Lumbee Regional Development Association (LRDA)

Record Number Citation

Sider, Gerald M. “The walls came tumbling up: The production of culture, class and Native American societies.” Australian journal of anthropology 17.3 (December 2006): 276-90.


Jenkins, Venita. “Lumbee tribal programs to continue.” Fayetteville Observer Monday, 5 February 2001.


Woods, Ruth Dial. “Growing up red: the Lumbee experience.” Diss. Chapel Hill: U of North Carolina at Chapel Hill, 2001. 222 p.


“Ground breaking held for new Tribal Family Services Center to house LRDA programs.” Carolina Indian Voice Thursday, 6 July 2000: 1.


Freeman, Leroy. “Chairman: LRDA serves all Indians.” Robesonian Wednesday, June 28, 2000: 4A.


Locklear-Brayboy, Ervin. “What's in Lumbee name? Not much.” Robesonian Friday, June 16, 2000, p. 4A.


Locklear-Brayboy, Ervin. “What's in Lumbee name? Not much.” Robesonian Friday, June 16, 2000, p. 4A.


Hunt, Cynthia L. “Federal Recognition Committee formation off to a successful beginning.” Carolina Indian Voice 18 March 1999: 1.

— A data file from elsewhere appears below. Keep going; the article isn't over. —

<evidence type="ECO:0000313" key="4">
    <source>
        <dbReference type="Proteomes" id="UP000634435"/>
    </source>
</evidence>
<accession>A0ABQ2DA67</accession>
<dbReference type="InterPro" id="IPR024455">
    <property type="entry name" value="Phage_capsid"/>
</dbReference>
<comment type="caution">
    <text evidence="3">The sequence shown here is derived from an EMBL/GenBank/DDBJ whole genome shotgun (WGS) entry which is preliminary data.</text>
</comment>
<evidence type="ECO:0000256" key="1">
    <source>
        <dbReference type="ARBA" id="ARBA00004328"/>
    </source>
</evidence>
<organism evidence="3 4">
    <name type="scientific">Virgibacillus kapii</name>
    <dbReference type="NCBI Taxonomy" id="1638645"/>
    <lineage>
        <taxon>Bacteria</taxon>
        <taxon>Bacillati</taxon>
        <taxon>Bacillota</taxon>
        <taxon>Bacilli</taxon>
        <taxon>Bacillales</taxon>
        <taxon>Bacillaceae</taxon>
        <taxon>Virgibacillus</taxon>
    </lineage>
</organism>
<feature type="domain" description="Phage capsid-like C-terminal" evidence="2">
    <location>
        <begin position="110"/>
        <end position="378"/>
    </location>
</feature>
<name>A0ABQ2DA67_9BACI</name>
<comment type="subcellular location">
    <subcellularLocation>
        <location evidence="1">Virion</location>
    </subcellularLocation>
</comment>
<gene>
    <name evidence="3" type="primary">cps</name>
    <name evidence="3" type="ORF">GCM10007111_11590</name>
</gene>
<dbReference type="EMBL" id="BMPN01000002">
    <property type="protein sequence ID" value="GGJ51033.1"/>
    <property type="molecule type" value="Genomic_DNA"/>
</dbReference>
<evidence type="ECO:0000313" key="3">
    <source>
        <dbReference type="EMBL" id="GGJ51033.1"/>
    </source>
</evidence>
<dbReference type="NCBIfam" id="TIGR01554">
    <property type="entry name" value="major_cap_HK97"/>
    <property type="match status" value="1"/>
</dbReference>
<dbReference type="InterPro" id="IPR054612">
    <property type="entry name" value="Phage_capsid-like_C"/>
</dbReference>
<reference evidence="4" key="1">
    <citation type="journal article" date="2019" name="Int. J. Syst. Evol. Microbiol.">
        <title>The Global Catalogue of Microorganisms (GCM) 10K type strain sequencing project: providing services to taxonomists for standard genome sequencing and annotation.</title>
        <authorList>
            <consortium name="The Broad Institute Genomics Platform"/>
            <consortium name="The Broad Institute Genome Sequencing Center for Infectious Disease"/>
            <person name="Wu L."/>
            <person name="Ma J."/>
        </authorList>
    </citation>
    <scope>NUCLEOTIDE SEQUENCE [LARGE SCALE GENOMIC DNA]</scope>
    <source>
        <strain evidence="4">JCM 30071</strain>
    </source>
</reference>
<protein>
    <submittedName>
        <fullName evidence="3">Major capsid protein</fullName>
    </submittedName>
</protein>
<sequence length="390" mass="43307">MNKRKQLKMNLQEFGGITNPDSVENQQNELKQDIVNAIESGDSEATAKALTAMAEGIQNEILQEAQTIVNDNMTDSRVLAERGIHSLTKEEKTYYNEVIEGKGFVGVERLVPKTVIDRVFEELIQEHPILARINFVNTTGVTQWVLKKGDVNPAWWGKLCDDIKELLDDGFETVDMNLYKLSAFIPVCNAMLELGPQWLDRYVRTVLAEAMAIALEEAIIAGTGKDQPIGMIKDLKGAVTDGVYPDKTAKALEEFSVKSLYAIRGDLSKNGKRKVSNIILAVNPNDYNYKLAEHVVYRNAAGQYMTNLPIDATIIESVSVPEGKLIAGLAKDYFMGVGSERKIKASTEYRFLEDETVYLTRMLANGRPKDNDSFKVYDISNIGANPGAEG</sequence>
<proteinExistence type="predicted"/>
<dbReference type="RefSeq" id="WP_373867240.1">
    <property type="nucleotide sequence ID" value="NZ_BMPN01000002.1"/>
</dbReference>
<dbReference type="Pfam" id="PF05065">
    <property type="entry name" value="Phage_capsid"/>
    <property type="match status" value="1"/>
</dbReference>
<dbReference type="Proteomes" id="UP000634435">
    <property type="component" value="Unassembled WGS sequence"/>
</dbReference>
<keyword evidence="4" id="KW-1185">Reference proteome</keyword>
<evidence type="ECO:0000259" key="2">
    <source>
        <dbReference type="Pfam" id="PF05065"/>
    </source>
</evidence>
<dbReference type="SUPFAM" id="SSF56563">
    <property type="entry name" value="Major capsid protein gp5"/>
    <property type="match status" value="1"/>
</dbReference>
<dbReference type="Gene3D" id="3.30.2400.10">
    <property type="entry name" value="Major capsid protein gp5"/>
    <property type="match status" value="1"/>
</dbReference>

“Federal Recognition Committee to be formed.” Carolina Indian Voice 28 January 1999: 1.


Stein, Robert E. “Encountering liberalism: devaluing the economics of racism.” Diss. Michigan U, 1999. 275 pages.


Sider, Gerald. “Against experience: the struggles for history, tradition, and hope among Native American people.” Between history and histories: the making of silences and commemorations. Ed. Gerald Sider and Gavin Smith. Toronto: University of Toronto Press, 1997. Pages 62-77. Key source


Milbank, Dana. “What's in a name? For the Lumbees, pride and money - the North Carolina Indians are exploring their roots and seeking federal standing.” Wall Street Journal 13 November 1995: A1.


 Lerch, Patricia Barker.  “State-Recognized Indians of North Carolina, Including a History of the Waccamaw Sioux.”  Indians of the Southeastern United States in the Late Twentieth Century.  Tuscaloosa: U of Alabama P, 1992.  Pp. 44-71.


Public Policy and Native Americans in North Carolina: Issues for the ’80’s.  Ed. Susan M. Presti.  Raleigh: North Carolina Center for Public Policy Research, 1981.


Good to Be an Indian: Proud and Free.  Videotape.  Prod. Billy E. Barnes.  Title IV, Part A Indian Education Project, Robeson County Board of Education, 1980.  20 min.